Last week, the American Heart Association published the 2012 update to their Heart Disease and Stroke Statistics online in the journal Circulation. Overall, mortality rates for cardiovascular disease (CVD) continued their decline, while obesity rates and spending on CVD continue to rise. The statistics are not altogether surprising, as they are reflective of the gains US providers have made in the acute-care setting, while significant opportunity remains to improve on preventive care.
2012 AHA Heart Disease and Stroke Statistical Update Calls for Increased Preventive Care Efforts
In response to numerous well-documented claims of inappropriate PCI services at select hospitals in recent years, the Maryland Health Care Commission (MHCC) formed the Technical Advisory Group on Oversight of Percutaneous Coronary Intervention Services to make statutory and non-statutory recommendations for enhancing the oversight of PCI operators in the state. After several months of meetings and analysis, the Technical Advisory Group released its summary report, offering eight specific recommendations to help ensure state hospitals and operators are delivering clinically appropriate PCI services.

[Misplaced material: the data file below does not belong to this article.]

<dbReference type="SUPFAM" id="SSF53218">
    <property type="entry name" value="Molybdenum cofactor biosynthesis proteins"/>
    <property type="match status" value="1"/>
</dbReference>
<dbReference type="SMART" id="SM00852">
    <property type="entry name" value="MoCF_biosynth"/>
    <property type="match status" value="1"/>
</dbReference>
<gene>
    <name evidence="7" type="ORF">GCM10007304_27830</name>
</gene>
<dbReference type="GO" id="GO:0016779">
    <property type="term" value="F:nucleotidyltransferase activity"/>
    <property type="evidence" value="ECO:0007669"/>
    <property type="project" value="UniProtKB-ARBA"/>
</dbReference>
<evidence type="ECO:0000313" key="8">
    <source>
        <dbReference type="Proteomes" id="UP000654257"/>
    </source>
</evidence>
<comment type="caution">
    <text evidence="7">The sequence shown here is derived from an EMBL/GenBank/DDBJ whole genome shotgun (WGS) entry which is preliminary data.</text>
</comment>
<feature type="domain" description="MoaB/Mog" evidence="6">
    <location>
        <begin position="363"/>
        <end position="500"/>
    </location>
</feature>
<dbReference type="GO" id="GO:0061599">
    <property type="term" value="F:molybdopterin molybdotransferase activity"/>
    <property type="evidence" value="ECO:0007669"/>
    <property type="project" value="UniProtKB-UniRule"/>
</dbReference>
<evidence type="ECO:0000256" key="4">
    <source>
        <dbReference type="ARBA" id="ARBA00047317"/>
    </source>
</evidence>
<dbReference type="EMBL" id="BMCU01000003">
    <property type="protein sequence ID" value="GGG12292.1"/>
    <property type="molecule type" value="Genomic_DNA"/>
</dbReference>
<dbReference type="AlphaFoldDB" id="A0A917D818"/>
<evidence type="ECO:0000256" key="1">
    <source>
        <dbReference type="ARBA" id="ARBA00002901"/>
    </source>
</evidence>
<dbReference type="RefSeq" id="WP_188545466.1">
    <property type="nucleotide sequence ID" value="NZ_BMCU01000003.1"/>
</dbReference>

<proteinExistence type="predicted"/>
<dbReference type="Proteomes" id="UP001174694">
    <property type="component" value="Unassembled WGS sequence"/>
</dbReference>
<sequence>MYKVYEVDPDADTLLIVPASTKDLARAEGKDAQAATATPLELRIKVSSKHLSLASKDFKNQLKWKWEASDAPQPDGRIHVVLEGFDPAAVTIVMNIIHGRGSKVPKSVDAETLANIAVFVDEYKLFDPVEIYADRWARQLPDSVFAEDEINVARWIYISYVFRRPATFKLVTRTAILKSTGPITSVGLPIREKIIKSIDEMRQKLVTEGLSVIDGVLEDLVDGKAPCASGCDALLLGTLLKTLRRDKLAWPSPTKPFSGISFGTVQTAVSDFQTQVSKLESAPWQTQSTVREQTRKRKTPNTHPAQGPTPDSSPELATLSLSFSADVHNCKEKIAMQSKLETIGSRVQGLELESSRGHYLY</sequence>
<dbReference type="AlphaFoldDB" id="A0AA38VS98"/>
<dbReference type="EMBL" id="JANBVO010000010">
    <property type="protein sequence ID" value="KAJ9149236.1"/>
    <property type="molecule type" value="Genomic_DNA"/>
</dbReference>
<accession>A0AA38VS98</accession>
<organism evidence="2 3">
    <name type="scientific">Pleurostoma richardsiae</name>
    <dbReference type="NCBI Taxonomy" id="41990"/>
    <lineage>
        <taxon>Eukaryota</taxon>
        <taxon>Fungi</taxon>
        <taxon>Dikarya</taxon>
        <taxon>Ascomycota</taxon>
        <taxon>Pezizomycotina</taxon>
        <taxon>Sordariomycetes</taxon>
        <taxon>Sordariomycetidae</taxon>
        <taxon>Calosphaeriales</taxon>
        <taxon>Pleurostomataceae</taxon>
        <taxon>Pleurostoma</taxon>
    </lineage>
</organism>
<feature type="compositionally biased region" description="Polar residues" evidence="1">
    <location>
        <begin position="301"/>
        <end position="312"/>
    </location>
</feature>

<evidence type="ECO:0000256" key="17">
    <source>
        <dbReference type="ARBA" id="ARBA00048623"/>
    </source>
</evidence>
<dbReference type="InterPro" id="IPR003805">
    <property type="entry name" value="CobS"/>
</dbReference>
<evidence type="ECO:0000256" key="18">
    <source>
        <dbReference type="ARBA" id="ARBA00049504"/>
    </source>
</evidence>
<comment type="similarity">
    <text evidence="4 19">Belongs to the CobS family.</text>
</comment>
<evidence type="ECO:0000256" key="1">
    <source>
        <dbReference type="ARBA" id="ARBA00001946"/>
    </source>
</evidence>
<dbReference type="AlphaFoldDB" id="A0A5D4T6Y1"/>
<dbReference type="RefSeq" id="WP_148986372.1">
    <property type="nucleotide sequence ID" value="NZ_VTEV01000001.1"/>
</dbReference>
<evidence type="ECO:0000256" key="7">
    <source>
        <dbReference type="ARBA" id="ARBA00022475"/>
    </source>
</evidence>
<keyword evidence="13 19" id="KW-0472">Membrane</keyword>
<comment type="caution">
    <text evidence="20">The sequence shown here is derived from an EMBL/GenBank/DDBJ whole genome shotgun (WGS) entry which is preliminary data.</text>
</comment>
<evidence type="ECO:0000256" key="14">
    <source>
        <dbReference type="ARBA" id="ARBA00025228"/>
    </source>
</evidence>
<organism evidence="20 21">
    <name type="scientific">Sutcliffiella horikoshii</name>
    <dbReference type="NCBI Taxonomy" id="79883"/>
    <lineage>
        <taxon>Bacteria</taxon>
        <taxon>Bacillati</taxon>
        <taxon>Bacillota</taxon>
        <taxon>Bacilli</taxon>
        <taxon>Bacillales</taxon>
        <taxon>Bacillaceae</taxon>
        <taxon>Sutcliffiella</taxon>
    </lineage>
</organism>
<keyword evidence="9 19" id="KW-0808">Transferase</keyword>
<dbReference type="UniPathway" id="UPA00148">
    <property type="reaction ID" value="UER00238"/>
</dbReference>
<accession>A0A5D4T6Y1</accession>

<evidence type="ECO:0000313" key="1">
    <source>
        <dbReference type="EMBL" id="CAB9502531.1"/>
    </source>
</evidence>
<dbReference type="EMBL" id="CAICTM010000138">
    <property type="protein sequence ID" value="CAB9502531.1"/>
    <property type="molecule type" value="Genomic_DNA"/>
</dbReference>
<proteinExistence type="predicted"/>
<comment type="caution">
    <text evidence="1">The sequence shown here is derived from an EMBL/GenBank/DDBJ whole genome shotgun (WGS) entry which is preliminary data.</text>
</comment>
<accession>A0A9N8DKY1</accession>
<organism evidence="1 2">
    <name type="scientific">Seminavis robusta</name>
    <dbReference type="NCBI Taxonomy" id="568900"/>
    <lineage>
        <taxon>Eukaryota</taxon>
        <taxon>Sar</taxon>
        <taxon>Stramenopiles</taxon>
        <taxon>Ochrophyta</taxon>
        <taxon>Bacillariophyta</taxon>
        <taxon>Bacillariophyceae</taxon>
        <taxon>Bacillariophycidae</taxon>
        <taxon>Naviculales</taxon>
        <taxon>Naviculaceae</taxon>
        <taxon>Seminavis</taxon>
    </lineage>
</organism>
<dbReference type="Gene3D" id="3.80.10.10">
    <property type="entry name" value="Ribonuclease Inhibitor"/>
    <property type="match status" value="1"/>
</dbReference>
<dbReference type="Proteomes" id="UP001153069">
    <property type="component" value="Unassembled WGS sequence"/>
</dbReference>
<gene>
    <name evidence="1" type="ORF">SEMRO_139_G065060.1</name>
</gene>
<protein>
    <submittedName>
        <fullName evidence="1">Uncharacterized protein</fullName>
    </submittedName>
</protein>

Maryland Advisory Group Offers Recommendations for State Oversight of PCI Services
Last month, the Roundtable reported on the results of the CPORT-E (Cardiovascular Patient Outcomes Research Team-Elective) trial, which found that patients who received elective percutaneous coronary interventions (PCI) at hospitals without cardiac surgery on-site (SOS) did not have worse outcomes than patients who underwent the same procedure at hospitals with surgery backup. Now, a large meta-analysis offering further evidence of the safety of PCI without SOS, as well as a survey evaluating the opinions of cardiologists on this practice, have opened the door for heated discussion in the industry over the necessity and implications of PCI-only programs.
New evidence supports safety of PCI without SOS, but debate rages on